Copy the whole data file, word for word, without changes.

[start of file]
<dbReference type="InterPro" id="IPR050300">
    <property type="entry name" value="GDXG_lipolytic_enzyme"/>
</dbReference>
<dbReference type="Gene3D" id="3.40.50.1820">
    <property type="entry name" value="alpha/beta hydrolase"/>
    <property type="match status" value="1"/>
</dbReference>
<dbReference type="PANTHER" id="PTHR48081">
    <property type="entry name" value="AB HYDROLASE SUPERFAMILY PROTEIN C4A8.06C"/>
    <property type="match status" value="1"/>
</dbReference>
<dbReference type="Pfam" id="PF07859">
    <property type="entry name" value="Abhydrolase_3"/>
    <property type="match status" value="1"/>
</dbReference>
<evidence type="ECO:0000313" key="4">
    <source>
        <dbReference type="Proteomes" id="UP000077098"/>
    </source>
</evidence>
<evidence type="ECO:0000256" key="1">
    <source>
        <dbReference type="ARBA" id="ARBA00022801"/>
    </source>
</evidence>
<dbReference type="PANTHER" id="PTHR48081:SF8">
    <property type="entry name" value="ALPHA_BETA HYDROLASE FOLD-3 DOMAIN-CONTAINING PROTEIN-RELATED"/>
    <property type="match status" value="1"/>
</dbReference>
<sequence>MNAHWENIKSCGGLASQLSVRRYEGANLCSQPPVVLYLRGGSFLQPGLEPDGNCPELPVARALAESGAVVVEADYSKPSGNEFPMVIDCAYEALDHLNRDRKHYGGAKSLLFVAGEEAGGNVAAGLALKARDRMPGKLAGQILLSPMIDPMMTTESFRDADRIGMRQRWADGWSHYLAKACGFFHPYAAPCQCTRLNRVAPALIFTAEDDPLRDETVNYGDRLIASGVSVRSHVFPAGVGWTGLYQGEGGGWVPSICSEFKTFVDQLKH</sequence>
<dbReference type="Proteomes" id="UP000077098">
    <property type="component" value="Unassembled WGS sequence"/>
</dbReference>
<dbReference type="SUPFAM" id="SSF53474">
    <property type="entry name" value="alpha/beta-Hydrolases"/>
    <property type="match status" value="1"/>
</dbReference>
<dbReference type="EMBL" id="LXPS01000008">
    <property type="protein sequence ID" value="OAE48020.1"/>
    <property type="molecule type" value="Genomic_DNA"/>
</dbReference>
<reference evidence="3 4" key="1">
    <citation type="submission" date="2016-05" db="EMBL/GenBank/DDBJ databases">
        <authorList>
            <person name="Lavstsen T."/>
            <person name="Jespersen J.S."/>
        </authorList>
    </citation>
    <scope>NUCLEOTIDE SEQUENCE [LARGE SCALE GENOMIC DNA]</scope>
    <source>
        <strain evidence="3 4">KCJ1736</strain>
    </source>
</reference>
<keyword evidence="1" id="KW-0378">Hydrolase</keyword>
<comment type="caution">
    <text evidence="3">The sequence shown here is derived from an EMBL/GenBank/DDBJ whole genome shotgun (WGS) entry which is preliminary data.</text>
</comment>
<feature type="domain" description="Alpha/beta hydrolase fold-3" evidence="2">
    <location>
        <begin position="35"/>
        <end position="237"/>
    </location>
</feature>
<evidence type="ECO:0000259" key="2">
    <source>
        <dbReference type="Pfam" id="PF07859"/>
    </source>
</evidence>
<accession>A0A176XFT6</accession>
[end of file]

<dbReference type="InterPro" id="IPR050300">
    <property type="entry name" value="GDXG_lipolytic_enzyme"/>
</dbReference>
<dbReference type="Gene3D" id="3.40.50.1820">
    <property type="entry name" value="alpha/beta hydrolase"/>
    <property type="match status" value="1"/>
</dbReference>
<dbReference type="PANTHER" id="PTHR48081">
    <property type="entry name" value="AB HYDROLASE SUPERFAMILY PROTEIN C4A8.06C"/>
    <property type="match status" value="1"/>
</dbReference>
<dbReference type="Pfam" id="PF07859">
    <property type="entry name" value="Abhydrolase_3"/>
    <property type="match status" value="1"/>
</dbReference>
<evidence type="ECO:0000313" key="4">
    <source>
        <dbReference type="Proteomes" id="UP000077098"/>
    </source>
</evidence>
<evidence type="ECO:0000256" key="1">
    <source>
        <dbReference type="ARBA" id="ARBA00022801"/>
    </source>
</evidence>
<dbReference type="PANTHER" id="PTHR48081:SF8">
    <property type="entry name" value="ALPHA_BETA HYDROLASE FOLD-3 DOMAIN-CONTAINING PROTEIN-RELATED"/>
    <property type="match status" value="1"/>
</dbReference>
<sequence>MNAHWENIKSCGGLASQLSVRRYEGANLCSQPPVVLYLRGGSFLQPGLEPDGNCPELPVARALAESGAVVVEADYSKPSGNEFPMVIDCAYEALDHLNRDRKHYGGAKSLLFVAGEEAGGNVAAGLALKARDRMPGKLAGQILLSPMIDPMMTTESFRDADRIGMRQRWADGWSHYLAKACGFFHPYAAPCQCTRLNRVAPALIFTAEDDPLRDETVNYGDRLIASGVSVRSHVFPAGVGWTGLYQGEGGGWVPSICSEFKTFVDQLKH</sequence>
<dbReference type="Proteomes" id="UP000077098">
    <property type="component" value="Unassembled WGS sequence"/>
</dbReference>
<dbReference type="SUPFAM" id="SSF53474">
    <property type="entry name" value="alpha/beta-Hydrolases"/>
    <property type="match status" value="1"/>
</dbReference>
<dbReference type="EMBL" id="LXPS01000008">
    <property type="protein sequence ID" value="OAE48020.1"/>
    <property type="molecule type" value="Genomic_DNA"/>
</dbReference>
<reference evidence="3 4" key="1">
    <citation type="submission" date="2016-05" db="EMBL/GenBank/DDBJ databases">
        <authorList>
            <person name="Lavstsen T."/>
            <person name="Jespersen J.S."/>
        </authorList>
    </citation>
    <scope>NUCLEOTIDE SEQUENCE [LARGE SCALE GENOMIC DNA]</scope>
    <source>
        <strain evidence="3 4">KCJ1736</strain>
    </source>
</reference>
<keyword evidence="1" id="KW-0378">Hydrolase</keyword>
<comment type="caution">
    <text evidence="3">The sequence shown here is derived from an EMBL/GenBank/DDBJ whole genome shotgun (WGS) entry which is preliminary data.</text>
</comment>
<feature type="domain" description="Alpha/beta hydrolase fold-3" evidence="2">
    <location>
        <begin position="35"/>
        <end position="237"/>
    </location>
</feature>
<evidence type="ECO:0000259" key="2">
    <source>
        <dbReference type="Pfam" id="PF07859"/>
    </source>
</evidence>
<accession>A0A176XFT6</accession>